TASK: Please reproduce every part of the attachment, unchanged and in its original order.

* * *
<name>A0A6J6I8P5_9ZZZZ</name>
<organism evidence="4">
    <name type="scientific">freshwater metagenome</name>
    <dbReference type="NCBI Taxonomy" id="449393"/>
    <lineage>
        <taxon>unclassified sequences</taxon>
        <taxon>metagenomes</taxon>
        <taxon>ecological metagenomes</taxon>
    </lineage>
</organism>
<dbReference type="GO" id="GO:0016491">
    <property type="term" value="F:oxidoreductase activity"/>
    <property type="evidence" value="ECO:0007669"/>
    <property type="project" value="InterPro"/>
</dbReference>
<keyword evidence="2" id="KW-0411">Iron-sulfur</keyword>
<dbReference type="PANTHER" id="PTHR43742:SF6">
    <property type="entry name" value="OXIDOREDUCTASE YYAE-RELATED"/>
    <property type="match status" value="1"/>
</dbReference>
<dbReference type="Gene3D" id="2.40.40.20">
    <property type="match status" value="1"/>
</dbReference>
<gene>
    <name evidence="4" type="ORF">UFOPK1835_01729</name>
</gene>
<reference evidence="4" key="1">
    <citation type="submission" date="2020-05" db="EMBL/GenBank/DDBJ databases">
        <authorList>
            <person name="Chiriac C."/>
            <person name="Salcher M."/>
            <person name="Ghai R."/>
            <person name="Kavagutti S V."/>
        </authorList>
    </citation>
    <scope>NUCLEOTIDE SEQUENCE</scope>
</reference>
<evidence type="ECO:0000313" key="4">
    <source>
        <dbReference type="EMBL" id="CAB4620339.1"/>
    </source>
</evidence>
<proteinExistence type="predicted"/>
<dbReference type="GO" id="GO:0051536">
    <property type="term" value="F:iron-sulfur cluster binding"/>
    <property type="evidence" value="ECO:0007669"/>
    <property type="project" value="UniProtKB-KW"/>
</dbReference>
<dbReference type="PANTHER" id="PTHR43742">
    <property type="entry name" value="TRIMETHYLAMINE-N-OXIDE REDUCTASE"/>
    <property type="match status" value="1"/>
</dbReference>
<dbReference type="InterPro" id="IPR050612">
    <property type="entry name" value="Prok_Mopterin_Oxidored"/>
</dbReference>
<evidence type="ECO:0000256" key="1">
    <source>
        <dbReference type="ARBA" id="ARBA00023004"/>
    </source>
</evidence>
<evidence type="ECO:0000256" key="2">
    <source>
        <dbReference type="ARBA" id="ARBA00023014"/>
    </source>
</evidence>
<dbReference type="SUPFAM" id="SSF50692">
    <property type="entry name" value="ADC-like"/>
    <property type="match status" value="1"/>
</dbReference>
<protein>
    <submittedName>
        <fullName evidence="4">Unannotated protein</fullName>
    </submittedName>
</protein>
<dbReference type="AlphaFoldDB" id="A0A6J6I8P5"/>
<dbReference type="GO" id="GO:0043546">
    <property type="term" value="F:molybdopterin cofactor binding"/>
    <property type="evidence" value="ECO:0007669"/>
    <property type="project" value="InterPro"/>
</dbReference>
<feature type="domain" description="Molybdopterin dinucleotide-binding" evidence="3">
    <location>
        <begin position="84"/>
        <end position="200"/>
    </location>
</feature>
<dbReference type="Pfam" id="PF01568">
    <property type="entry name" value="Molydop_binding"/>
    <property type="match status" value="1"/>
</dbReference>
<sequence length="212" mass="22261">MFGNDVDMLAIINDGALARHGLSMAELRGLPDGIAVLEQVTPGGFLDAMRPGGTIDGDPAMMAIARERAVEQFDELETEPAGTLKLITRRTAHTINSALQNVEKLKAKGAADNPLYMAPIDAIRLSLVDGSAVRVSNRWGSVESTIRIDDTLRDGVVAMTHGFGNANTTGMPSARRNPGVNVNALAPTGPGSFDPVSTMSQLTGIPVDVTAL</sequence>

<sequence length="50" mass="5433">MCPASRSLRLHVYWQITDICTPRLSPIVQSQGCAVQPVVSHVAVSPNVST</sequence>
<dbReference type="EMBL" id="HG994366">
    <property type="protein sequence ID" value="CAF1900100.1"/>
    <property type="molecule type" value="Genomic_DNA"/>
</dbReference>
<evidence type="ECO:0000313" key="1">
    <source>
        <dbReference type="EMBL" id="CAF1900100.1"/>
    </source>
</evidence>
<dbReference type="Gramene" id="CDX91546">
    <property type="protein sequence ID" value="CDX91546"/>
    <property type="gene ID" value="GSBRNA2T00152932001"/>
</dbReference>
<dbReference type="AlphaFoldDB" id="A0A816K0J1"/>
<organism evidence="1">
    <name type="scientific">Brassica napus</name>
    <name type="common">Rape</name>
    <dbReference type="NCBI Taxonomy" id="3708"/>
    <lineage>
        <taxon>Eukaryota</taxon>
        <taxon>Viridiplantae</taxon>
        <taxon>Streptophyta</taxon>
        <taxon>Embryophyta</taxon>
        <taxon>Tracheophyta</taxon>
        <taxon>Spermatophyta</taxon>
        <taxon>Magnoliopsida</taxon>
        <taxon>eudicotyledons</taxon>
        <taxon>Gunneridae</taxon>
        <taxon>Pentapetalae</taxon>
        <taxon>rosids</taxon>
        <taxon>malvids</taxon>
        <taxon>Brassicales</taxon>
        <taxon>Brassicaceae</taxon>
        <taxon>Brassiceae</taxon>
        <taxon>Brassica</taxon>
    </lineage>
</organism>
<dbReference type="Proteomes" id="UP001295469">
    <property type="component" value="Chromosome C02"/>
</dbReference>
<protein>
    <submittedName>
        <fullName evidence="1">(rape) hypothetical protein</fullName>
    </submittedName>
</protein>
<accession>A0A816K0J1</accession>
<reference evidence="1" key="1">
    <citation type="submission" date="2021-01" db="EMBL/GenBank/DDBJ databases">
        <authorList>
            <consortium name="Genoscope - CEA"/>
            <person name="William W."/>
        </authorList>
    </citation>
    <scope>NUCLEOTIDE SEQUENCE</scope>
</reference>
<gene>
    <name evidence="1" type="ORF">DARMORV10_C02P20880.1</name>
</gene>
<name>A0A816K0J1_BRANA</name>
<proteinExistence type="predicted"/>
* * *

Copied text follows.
<name>A0A6J6I8P5_9ZZZZ</name>
<organism evidence="4">
    <name type="scientific">freshwater metagenome</name>
    <dbReference type="NCBI Taxonomy" id="449393"/>
    <lineage>
        <taxon>unclassified sequences</taxon>
        <taxon>metagenomes</taxon>
        <taxon>ecological metagenomes</taxon>
    </lineage>
</organism>
<dbReference type="GO" id="GO:0016491">
    <property type="term" value="F:oxidoreductase activity"/>
    <property type="evidence" value="ECO:0007669"/>
    <property type="project" value="InterPro"/>
</dbReference>
<keyword evidence="2" id="KW-0411">Iron-sulfur</keyword>
<dbReference type="PANTHER" id="PTHR43742:SF6">
    <property type="entry name" value="OXIDOREDUCTASE YYAE-RELATED"/>
    <property type="match status" value="1"/>
</dbReference>
<dbReference type="Gene3D" id="2.40.40.20">
    <property type="match status" value="1"/>
</dbReference>
<gene>
    <name evidence="4" type="ORF">UFOPK1835_01729</name>
</gene>
<reference evidence="4" key="1">
    <citation type="submission" date="2020-05" db="EMBL/GenBank/DDBJ databases">
        <authorList>
            <person name="Chiriac C."/>
            <person name="Salcher M."/>
            <person name="Ghai R."/>
            <person name="Kavagutti S V."/>
        </authorList>
    </citation>
    <scope>NUCLEOTIDE SEQUENCE</scope>
</reference>
<evidence type="ECO:0000313" key="4">
    <source>
        <dbReference type="EMBL" id="CAB4620339.1"/>
    </source>
</evidence>
<proteinExistence type="predicted"/>
<dbReference type="GO" id="GO:0051536">
    <property type="term" value="F:iron-sulfur cluster binding"/>
    <property type="evidence" value="ECO:0007669"/>
    <property type="project" value="UniProtKB-KW"/>
</dbReference>
<dbReference type="PANTHER" id="PTHR43742">
    <property type="entry name" value="TRIMETHYLAMINE-N-OXIDE REDUCTASE"/>
    <property type="match status" value="1"/>
</dbReference>
<dbReference type="InterPro" id="IPR050612">
    <property type="entry name" value="Prok_Mopterin_Oxidored"/>
</dbReference>
<evidence type="ECO:0000256" key="1">
    <source>
        <dbReference type="ARBA" id="ARBA00023004"/>
    </source>
</evidence>
<evidence type="ECO:0000256" key="2">
    <source>
        <dbReference type="ARBA" id="ARBA00023014"/>
    </source>
</evidence>
<dbReference type="SUPFAM" id="SSF50692">
    <property type="entry name" value="ADC-like"/>
    <property type="match status" value="1"/>
</dbReference>
<protein>
    <submittedName>
        <fullName evidence="4">Unannotated protein</fullName>
    </submittedName>
</protein>
<dbReference type="AlphaFoldDB" id="A0A6J6I8P5"/>
<dbReference type="GO" id="GO:0043546">
    <property type="term" value="F:molybdopterin cofactor binding"/>
    <property type="evidence" value="ECO:0007669"/>
    <property type="project" value="InterPro"/>
</dbReference>
<feature type="domain" description="Molybdopterin dinucleotide-binding" evidence="3">
    <location>
        <begin position="84"/>
        <end position="200"/>
    </location>
</feature>
<dbReference type="Pfam" id="PF01568">
    <property type="entry name" value="Molydop_binding"/>
    <property type="match status" value="1"/>
</dbReference>
<sequence length="212" mass="22261">MFGNDVDMLAIINDGALARHGLSMAELRGLPDGIAVLEQVTPGGFLDAMRPGGTIDGDPAMMAIARERAVEQFDELETEPAGTLKLITRRTAHTINSALQNVEKLKAKGAADNPLYMAPIDAIRLSLVDGSAVRVSNRWGSVESTIRIDDTLRDGVVAMTHGFGNANTTGMPSARRNPGVNVNALAPTGPGSFDPVSTMSQLTGIPVDVTAL</sequence>

<sequence length="50" mass="5433">MCPASRSLRLHVYWQITDICTPRLSPIVQSQGCAVQPVVSHVAVSPNVST</sequence>
<dbReference type="EMBL" id="HG994366">
    <property type="protein sequence ID" value="CAF1900100.1"/>
    <property type="molecule type" value="Genomic_DNA"/>
</dbReference>
<evidence type="ECO:0000313" key="1">
    <source>
        <dbReference type="EMBL" id="CAF1900100.1"/>
    </source>
</evidence>
<dbReference type="Gramene" id="CDX91546">
    <property type="protein sequence ID" value="CDX91546"/>
    <property type="gene ID" value="GSBRNA2T00152932001"/>
</dbReference>
<dbReference type="AlphaFoldDB" id="A0A816K0J1"/>
<organism evidence="1">
    <name type="scientific">Brassica napus</name>
    <name type="common">Rape</name>
    <dbReference type="NCBI Taxonomy" id="3708"/>
    <lineage>
        <taxon>Eukaryota</taxon>
        <taxon>Viridiplantae</taxon>
        <taxon>Streptophyta</taxon>
        <taxon>Embryophyta</taxon>
        <taxon>Tracheophyta</taxon>
        <taxon>Spermatophyta</taxon>
        <taxon>Magnoliopsida</taxon>
        <taxon>eudicotyledons</taxon>
        <taxon>Gunneridae</taxon>
        <taxon>Pentapetalae</taxon>
        <taxon>rosids</taxon>
        <taxon>malvids</taxon>
        <taxon>Brassicales</taxon>
        <taxon>Brassicaceae</taxon>
        <taxon>Brassiceae</taxon>
        <taxon>Brassica</taxon>
    </lineage>
</organism>
<dbReference type="Proteomes" id="UP001295469">
    <property type="component" value="Chromosome C02"/>
</dbReference>
<protein>
    <submittedName>
        <fullName evidence="1">(rape) hypothetical protein</fullName>
    </submittedName>
</protein>
<accession>A0A816K0J1</accession>
<reference evidence="1" key="1">
    <citation type="submission" date="2021-01" db="EMBL/GenBank/DDBJ databases">
        <authorList>
            <consortium name="Genoscope - CEA"/>
            <person name="William W."/>
        </authorList>
    </citation>
    <scope>NUCLEOTIDE SEQUENCE</scope>
</reference>
<gene>
    <name evidence="1" type="ORF">DARMORV10_C02P20880.1</name>
</gene>
<name>A0A816K0J1_BRANA</name>
<proteinExistence type="predicted"/>